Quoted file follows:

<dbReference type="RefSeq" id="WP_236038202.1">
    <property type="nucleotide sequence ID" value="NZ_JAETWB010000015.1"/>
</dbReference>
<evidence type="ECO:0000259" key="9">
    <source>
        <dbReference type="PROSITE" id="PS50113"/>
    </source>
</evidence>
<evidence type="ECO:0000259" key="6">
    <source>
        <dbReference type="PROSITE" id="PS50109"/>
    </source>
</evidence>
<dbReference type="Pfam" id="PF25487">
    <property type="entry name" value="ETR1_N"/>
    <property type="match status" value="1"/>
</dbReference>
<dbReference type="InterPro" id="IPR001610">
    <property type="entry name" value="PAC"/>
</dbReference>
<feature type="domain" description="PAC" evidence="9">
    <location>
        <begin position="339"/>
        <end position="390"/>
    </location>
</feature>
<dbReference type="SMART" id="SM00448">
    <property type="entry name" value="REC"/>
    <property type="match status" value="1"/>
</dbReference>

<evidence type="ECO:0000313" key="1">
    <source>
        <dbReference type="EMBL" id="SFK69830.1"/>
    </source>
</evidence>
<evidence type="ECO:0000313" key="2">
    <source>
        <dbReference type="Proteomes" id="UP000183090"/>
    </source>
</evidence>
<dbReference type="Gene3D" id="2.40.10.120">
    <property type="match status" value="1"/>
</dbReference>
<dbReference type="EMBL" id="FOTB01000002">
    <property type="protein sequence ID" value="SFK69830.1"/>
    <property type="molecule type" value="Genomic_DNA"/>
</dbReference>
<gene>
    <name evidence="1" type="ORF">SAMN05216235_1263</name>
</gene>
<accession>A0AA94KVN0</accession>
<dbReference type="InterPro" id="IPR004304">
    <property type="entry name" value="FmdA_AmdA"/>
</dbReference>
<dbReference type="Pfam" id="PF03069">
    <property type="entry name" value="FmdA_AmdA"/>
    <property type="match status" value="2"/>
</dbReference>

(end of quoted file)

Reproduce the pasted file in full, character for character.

<dbReference type="RefSeq" id="WP_236038202.1">
    <property type="nucleotide sequence ID" value="NZ_JAETWB010000015.1"/>
</dbReference>
<evidence type="ECO:0000259" key="9">
    <source>
        <dbReference type="PROSITE" id="PS50113"/>
    </source>
</evidence>
<evidence type="ECO:0000259" key="6">
    <source>
        <dbReference type="PROSITE" id="PS50109"/>
    </source>
</evidence>
<dbReference type="Pfam" id="PF25487">
    <property type="entry name" value="ETR1_N"/>
    <property type="match status" value="1"/>
</dbReference>
<dbReference type="InterPro" id="IPR001610">
    <property type="entry name" value="PAC"/>
</dbReference>
<feature type="domain" description="PAC" evidence="9">
    <location>
        <begin position="339"/>
        <end position="390"/>
    </location>
</feature>
<dbReference type="SMART" id="SM00448">
    <property type="entry name" value="REC"/>
    <property type="match status" value="1"/>
</dbReference>

<evidence type="ECO:0000313" key="1">
    <source>
        <dbReference type="EMBL" id="SFK69830.1"/>
    </source>
</evidence>
<evidence type="ECO:0000313" key="2">
    <source>
        <dbReference type="Proteomes" id="UP000183090"/>
    </source>
</evidence>
<dbReference type="Gene3D" id="2.40.10.120">
    <property type="match status" value="1"/>
</dbReference>
<dbReference type="EMBL" id="FOTB01000002">
    <property type="protein sequence ID" value="SFK69830.1"/>
    <property type="molecule type" value="Genomic_DNA"/>
</dbReference>
<gene>
    <name evidence="1" type="ORF">SAMN05216235_1263</name>
</gene>
<accession>A0AA94KVN0</accession>
<dbReference type="InterPro" id="IPR004304">
    <property type="entry name" value="FmdA_AmdA"/>
</dbReference>
<dbReference type="Pfam" id="PF03069">
    <property type="entry name" value="FmdA_AmdA"/>
    <property type="match status" value="2"/>
</dbReference>